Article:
Action #1: Producing this fruit in my life
Kindness is a fruit of the Spirit in our lives that the Holy Spirit should be producing (Galatians 5:22-23). I should have to struggle to be kind. It should be a part of the working God is doing in my life. I just need to be aware of it and make sure that I’m looking for opportunities to show kindness.
Action #2: I’m going to start with my spouse
1 Corinthians 13:4 is a tough verse…well, it’s a tough chapter. It tells us that “love is kind.” Am I treating my wife in a way that I’m loving her through my actions, not just words or emotions? If my loving kindness is going to mirror God’s, then I’m going to up my game in the way I treat her and my children.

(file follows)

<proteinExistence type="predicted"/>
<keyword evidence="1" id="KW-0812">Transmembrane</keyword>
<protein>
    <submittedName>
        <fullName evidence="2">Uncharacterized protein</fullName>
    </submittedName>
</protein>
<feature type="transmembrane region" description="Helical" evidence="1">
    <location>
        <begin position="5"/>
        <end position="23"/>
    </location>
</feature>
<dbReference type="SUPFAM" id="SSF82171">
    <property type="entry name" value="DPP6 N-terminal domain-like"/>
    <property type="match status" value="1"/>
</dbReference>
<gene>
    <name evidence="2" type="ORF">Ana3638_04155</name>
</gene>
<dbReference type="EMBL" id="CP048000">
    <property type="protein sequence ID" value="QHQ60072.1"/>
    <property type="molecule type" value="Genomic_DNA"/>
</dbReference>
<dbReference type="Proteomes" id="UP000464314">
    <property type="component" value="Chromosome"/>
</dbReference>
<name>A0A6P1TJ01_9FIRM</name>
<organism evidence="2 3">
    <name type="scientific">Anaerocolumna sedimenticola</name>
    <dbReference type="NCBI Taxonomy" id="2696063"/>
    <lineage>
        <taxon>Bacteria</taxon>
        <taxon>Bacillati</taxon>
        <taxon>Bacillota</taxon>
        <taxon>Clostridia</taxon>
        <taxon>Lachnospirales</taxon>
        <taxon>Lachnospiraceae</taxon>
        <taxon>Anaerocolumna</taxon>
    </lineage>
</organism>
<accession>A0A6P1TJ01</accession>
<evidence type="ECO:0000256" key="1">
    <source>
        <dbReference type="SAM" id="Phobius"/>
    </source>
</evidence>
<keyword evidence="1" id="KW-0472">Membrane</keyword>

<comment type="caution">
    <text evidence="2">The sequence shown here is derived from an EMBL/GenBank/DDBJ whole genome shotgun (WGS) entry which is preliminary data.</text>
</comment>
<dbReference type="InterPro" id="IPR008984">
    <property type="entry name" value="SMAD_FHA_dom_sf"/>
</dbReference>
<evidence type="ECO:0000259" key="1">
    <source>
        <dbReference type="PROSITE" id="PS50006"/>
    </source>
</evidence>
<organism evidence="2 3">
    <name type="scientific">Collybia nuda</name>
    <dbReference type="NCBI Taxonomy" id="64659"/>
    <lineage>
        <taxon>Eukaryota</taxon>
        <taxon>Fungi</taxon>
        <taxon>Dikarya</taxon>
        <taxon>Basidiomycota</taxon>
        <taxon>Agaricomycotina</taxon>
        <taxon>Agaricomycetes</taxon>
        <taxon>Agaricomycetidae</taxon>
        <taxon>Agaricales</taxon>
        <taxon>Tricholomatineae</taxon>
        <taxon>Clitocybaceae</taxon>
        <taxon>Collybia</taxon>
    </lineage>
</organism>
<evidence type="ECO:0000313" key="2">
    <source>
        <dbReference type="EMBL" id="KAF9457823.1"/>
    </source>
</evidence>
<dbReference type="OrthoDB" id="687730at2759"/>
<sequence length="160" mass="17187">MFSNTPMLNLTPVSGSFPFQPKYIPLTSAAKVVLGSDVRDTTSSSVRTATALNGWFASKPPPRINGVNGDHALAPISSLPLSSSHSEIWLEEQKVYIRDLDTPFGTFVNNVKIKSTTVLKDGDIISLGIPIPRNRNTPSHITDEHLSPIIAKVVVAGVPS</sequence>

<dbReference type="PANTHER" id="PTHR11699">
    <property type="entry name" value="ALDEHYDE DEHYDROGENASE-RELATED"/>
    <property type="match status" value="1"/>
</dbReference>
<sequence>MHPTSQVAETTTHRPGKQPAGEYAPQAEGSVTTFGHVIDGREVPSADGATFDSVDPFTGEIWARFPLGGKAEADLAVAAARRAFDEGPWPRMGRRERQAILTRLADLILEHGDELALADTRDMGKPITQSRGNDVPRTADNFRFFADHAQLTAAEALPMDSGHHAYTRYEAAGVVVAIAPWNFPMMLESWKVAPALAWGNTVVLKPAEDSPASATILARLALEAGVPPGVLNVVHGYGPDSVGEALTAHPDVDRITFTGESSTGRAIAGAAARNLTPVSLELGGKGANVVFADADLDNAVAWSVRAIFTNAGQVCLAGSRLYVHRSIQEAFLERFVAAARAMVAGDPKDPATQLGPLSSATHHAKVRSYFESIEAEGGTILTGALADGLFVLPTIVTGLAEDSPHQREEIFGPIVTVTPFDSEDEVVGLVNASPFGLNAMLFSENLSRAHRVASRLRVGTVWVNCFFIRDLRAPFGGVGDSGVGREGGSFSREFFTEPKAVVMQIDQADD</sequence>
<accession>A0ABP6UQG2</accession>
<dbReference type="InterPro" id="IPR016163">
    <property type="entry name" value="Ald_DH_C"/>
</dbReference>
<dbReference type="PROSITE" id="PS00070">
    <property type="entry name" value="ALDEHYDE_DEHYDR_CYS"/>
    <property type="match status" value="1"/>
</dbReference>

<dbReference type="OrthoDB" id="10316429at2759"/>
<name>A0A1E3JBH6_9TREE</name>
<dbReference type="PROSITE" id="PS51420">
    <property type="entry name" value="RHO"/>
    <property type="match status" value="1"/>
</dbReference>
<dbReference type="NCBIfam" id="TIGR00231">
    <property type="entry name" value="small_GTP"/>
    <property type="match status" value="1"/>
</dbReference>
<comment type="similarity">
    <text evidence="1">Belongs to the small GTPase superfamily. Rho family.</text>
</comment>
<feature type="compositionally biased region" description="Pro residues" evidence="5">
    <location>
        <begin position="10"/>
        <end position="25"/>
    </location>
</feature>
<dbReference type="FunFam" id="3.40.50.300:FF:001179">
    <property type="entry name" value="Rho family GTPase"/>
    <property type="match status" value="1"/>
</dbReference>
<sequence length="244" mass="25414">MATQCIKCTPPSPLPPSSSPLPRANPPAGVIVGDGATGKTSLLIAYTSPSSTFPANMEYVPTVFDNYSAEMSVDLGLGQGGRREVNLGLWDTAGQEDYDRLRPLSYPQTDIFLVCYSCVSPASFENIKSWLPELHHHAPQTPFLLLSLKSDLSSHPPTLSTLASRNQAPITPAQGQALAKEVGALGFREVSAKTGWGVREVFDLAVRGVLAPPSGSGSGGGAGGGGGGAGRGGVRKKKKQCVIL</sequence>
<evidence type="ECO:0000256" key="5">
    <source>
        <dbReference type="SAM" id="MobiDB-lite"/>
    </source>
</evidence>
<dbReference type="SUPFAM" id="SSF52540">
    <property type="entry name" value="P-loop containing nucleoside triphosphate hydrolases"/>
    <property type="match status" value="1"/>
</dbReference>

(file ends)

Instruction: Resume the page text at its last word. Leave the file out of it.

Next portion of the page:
Action #3: It’s going to carry over to others
Part of this loving kindness is being tenderhearted. Ephesians 4:32 instructs us, “Be kind to one another, tenderhearted, giving one another, as God in Christ forgave you.” Wow! Doesn’t that verse sum up everything we just discovered about kindness?
If God has shown me His kindness by sending His Son to forgive my sins, should the results of that action in my life be that I’m willing to be kind to others, forgiving them and being a tenderhearted person? Let kindness work in you and see the difference it will make in your life, your relationships and testimony.